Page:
AWS Compute Blog

Mocking service integrations with AWS Step Functions Local

This post is written by Sam Dengler, Principal Specialist Solutions Architect, and Dhiraj Mahapatro, Senior Specialist Solutions Architect.

AWS Step Functions now supports over 200 AWS Service integrations via AWS SDK Integration. Developers want to build and test control flow logic for workflows using branching logicerror handling, and retries. This allows for precise workflow execution with deterministic results. Additionally, developers use Step Functions’ input and output processing features to transform data as it enters and exits tasks.

Developers can test their state machines locally using Step Functions Local before deploying them to an AWS account. However state machines that use service integrations like AWS Lambda, Amazon SQS, or Amazon SNS require Step Functions Local to perform calls to AWS service endpoints. Often, developers want to test the control and data flows of their state machine executions in isolation, without any dependency on service integration availability.

Today, AWS is releasing Mocked Service Integrations for Step Functions Local. This allows developers to define sample outputs from AWS service integrations. You can combine them into test case scenarios to validate workflow control and data flow definitions. You can find the code used in this post in the Step Functions examples GitHub repository.

Sales lead generation sample workflow

In this example, new sales leads are created in a customer relationship management system. This triggers the sample workflow execution using input data, which provides information about the contact.

Using the sales lead data, the workflow first validates the contact’s identity and address. If valid, it uses Step Functions’ AWS SDK integration for Amazon Comprehend to call the DetectSentiment API. It uses the sales lead’s comments as input for sentiment analysis.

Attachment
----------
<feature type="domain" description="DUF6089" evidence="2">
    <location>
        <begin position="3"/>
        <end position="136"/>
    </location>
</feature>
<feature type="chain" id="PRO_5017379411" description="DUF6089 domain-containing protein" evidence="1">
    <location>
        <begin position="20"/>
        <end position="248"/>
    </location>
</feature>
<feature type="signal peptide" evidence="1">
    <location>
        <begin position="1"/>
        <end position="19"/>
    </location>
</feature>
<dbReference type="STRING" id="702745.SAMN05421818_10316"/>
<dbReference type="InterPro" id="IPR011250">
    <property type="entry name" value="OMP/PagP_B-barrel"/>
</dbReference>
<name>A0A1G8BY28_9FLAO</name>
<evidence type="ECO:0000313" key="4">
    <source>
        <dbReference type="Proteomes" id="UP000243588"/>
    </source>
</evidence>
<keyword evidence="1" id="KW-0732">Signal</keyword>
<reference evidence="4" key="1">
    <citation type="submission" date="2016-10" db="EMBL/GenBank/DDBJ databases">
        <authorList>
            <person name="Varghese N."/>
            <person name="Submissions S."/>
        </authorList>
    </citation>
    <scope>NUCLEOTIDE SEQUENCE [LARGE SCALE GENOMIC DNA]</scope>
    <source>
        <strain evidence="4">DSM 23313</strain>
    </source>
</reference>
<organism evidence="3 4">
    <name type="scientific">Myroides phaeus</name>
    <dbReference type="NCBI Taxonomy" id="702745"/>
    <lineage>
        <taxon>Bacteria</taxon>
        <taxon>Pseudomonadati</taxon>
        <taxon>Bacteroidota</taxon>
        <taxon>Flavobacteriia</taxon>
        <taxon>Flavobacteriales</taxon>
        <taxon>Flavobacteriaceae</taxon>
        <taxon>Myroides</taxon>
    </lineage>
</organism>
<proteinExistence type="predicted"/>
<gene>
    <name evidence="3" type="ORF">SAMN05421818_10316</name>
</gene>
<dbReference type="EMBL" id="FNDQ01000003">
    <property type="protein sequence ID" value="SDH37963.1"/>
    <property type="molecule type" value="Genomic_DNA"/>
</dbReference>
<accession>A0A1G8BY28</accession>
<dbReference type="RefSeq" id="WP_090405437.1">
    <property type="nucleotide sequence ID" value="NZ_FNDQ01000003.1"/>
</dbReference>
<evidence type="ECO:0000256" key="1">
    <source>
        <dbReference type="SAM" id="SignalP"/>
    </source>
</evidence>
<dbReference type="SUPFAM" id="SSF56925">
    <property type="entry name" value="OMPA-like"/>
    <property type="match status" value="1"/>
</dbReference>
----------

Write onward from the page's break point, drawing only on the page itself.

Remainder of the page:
If the comments have a positive sentiment, it adds the sales leads information to a DynamoDB table for follow-up. The event is published to Amazon EventBridge to notify subscribers.

If the sales lead data is invalid or a negative sentiment is detected, it publishes events to EventBridge for notification. No record is added to the Amazon DynamoDB table. The following Step Functions Workflow Studio diagram shows the control logic:

The full workflow definition is available in the code repository. Note the workflow task names in the diagram, such as DetectSentiment, which are important when defining the mocked responses.

Sentiment analysis test case

In this example, you test a scenario in which:

  1. The identity and address are successfully validated using a Lambda function.
  2. A positive sentiment is detected using the Comprehend.DetectSentiment API after three retries.
  3. A contact item is written to a DynamoDB table successfully
  4. An event is published to an EventBridge event bus successfully

The execution path for this test scenario is shown in the following diagram (the red and green numbers have been added). 0 represents the first execution; 1, 2, and 3 represent the max retry attempts (MaxAttempts), in case of an InternalServerException.

Mocked response configuration

To use service integration mocking, create a mock configuration file with sections specifying mock AWS service responses. These are grouped into test cases that can be activated when executing state machines locally. The following example provides code snippets and the full mock configuration is available in the code repository.

To mock a successful Lambda function invocation, define a mock response that conforms to the Lambda.Invoke API response elements. Associate it to the first request attempt:

"CheckIdentityLambdaMockedSuccess": {
  "0": {
    "Return": {
      "StatusCode": 200,
      "Payload": {
        "statusCode": 200,
        "body": "{\"approved\":true,\"message\":\"identity validation passed\"}"

To mock the DetectSentiment retry behavior, define failure and successful mock responses that conform to the Comprehend.DetectSentiment API call. Associate the failure mocks to three request attempts, and associate the successful mock to the fourth attempt:

"DetectSentimentRetryOnErrorWithSuccess": {
  "0-2": {
    "Throw": {
      "Error": "InternalServerException",